The long winter will finally be over on Tuesday, recent weather conditions notwithstanding. Regardless of the outdoor temperature on Tuesday night, those seeking a respite from winter’s bleakness and the attendant cabin fever are advised to visit Pierre’s in Bridgehampton.
Many a winter night was considerably warmed by the sultry voice and vintage jazz of Vanessa Trouble, a vocalist who has performed there regularly for a decade. As she did on Sunday, Ms. Trouble will perform again on Tuesday, accompanied by Steve Salerno on guitar, from 6:30 to 9:30 p.m.
Patrons of Pierre’s, as well as Wolffer Estate in Sagaponack, Manna Restaurant and Bar in Water Mill, Starr Boggs in Westhampton, and other venues on the East End have long enjoyed Ms. Trouble’s velvety timbre, impeccable phrasing, and classic repertoire. They are not alone: Tony Bennett, Julie Andrews, Alicia Keys, Melissa Etheridge, Jennifer Lopez, Jimmy Fallon, Tom Selleck, Rudolph Giuliani, and the late trumpeter Clark Terry are among the high-profile figures that have seen her perform.
A resident of Manhattan’s Lower East Side and owner of a 1969 Nautaline houseboat docked in Riverhead, Ms. Trouble has performed at city venues including the Rainbow Room, the Carlyle Hotel, Birdland, Swing 46, and Opia, and at the United Nations, the New York Stock Exchange, and the Intrepid Sea, Air, and Space Museum. Farther afield, she has performed in Macau, at the grand opening of the Venetian Macao; Granada, Spain, at the Retroback classic film festival; Florence, Italy; Puerto Rico, and aboard a cruise ship, during a two-and-a-half-month engagement in the Caribbean.
Her albums include “The Summer Sessions” and “Too Darn Hot,” and an EP with her five-piece band, the Red Hot Swing. She hopes to record another collection of songs this year.
“Between New York and the Hamptons, I’m really lucky,” the Winona, Minn., native said. “I just do things people like to hear.”
To some restaurant or winery patrons, her performances could be considered background music, she said. “People say, ‘How can you?’ Well, I can be in an office, or I can be singing music. And that’s where I get my singing chops: You really have to concentrate. Also, sometimes when people see you in a casual environment, they think, ‘This is great, I love the atmosphere. Would you do this for a party?’ That’s how I can make a living through restaurant work.”
Until a few years ago, Ms. Trouble performed vintage jazz almost exclusively, a path forged in no small part from her grandparents’ record collection, particularly “Ella Fitzgerald Sings the Cole Porter Songbook.”
“I would listen continually as I was doing my homework,” Ms. Trouble recalled. “The thing about those Ella tunes is, that’s where my natural voice lies. But people try to sing music that isn’t in their key. I love singing along to the Eagles, classic ’70s music, but that’s not where I’m supposed to be singing. You can be versatile and have a super range, but people have a specific range where it suits their instrument best.”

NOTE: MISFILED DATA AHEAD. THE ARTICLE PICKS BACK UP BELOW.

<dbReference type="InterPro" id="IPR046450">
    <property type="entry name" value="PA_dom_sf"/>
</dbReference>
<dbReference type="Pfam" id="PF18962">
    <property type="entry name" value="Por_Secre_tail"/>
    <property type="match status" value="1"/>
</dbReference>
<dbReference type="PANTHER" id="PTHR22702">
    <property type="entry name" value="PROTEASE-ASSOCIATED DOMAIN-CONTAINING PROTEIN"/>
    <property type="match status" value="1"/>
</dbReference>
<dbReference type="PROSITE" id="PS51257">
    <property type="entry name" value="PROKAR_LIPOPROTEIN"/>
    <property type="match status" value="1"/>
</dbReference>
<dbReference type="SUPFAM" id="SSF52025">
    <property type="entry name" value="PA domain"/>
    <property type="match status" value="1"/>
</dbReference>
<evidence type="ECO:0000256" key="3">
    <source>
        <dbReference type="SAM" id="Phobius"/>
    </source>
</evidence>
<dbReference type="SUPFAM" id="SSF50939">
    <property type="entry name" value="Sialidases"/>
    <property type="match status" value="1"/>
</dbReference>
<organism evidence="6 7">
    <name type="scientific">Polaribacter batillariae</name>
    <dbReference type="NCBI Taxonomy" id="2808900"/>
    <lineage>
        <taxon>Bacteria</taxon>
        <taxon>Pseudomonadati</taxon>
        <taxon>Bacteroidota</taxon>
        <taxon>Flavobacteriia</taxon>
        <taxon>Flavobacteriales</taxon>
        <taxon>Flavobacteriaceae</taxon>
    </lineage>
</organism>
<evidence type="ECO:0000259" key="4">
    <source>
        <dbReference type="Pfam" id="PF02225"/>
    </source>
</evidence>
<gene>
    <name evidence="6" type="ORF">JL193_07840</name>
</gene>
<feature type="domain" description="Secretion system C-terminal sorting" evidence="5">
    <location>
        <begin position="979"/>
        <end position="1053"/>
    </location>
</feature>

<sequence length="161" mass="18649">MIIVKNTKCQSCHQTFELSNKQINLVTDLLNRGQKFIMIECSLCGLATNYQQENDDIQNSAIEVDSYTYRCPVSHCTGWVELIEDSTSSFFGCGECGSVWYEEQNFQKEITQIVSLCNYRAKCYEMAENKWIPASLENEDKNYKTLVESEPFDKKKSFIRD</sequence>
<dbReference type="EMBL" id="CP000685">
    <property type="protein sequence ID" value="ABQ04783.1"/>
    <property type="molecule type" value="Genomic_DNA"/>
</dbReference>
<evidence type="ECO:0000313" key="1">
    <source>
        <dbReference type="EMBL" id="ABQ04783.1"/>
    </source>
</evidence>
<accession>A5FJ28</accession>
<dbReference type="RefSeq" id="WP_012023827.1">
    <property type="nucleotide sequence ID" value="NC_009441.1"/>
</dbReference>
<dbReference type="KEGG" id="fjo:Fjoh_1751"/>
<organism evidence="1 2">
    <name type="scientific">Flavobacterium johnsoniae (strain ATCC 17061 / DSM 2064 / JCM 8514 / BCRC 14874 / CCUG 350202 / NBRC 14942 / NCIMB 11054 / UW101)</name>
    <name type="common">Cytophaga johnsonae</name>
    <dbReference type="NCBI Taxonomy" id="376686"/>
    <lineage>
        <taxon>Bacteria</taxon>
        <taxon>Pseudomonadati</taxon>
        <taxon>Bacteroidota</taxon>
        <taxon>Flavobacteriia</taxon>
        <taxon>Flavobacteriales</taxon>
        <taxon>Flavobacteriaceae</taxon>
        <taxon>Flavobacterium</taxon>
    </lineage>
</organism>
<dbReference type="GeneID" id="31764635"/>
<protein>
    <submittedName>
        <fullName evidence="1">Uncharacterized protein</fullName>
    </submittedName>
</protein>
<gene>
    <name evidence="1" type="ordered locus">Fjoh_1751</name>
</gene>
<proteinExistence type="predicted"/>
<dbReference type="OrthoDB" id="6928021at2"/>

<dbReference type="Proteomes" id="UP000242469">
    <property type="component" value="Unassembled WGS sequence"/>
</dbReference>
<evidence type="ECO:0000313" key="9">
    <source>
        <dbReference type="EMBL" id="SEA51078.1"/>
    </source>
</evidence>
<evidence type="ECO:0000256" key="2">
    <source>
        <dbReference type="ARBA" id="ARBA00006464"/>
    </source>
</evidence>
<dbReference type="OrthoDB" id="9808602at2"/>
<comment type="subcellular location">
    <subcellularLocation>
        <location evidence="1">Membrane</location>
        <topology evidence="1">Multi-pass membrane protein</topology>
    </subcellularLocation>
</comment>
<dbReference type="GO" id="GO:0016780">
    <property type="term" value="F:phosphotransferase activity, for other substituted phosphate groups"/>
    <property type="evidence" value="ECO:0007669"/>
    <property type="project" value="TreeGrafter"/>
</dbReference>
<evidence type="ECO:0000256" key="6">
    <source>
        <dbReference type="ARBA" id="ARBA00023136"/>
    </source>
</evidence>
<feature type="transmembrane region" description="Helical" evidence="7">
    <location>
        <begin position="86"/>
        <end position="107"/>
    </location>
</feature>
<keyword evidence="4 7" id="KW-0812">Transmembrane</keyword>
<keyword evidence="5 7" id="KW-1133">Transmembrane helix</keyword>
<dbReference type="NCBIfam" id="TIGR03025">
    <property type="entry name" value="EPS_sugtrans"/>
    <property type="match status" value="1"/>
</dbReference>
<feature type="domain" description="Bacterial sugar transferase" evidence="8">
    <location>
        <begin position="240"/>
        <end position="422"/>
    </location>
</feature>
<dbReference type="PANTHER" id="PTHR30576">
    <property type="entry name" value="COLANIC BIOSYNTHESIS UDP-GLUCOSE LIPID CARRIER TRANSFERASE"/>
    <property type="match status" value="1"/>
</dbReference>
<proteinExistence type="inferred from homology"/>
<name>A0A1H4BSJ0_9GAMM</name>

Her mother was also a singer. “She taught, though I didn’t really take lessons from her,” Ms. Trouble said. “I took lessons minimally, as part of my theater training, but never really had a mentor vocally.” But, she added, “My grandmother had an amazing sense of style. Growing up with someone like that, and my mother too — they understood the importance of being well turned out, dressing for things, which people don’t do anymore. That’s something I have always and will always do. I collect beautiful clothes, and I use them.”
The Ella Fitzgerald album aside, Ms. Trouble grew up immersed in the pop music of the era, and while she remains known as a jazz singer, in recent years she has broadened her repertoire to suit shifting tastes. “The most important thing for me is to connect with people,” she said. “People respond to songs they know. I was doing a lot of the standards 25 years ago. The 60, 70, 80-year-olds I was performing parties for are not going out anymore, or are not even around anymore.” Songs by Carole King, James Taylor, and the Police are now part of the repertoire. On a recent, frigid night in Bridgehampton, she demonstrated a remarkable versatility by performing, in response to a request from the audience, songs by a diverse trio of vocalists spanning many decades — Dinah Washington to Amy Winehouse to Blossom Dearie.
In addition to Tuesday’s appearance at Pierre’s, Ms. Trouble will be there on April 9, 11, and 25. On April 28, she will sing at Centro Trattoria in Hampton Bays. On July 12, she will be at Agawam Park in Southampton. Dates in Manhattan and elsewhere are on her website, vanessatrouble.com.
As for “Trouble,” there are a few reasons she adopted the curious surname. Going simply by “Vanessa” sounds “like I would be really full of myself,” Vanessa Gernes explained. “And no one gets ‘Gernes’ right, ever. I’ve never had my name pronounced right.”
Soon after she moved to New York, and with an imminent gig at Torch, then a popular nightclub on the Lower East Side, she sought the counsel of her then-boyfriend. “He was drunk on champagne, and said, ‘You should be Vanessa Trouble.’ “
“For a lark, I introduced myself as Vanessa Trouble,” she said. The response was overwhelming, and the rest is history.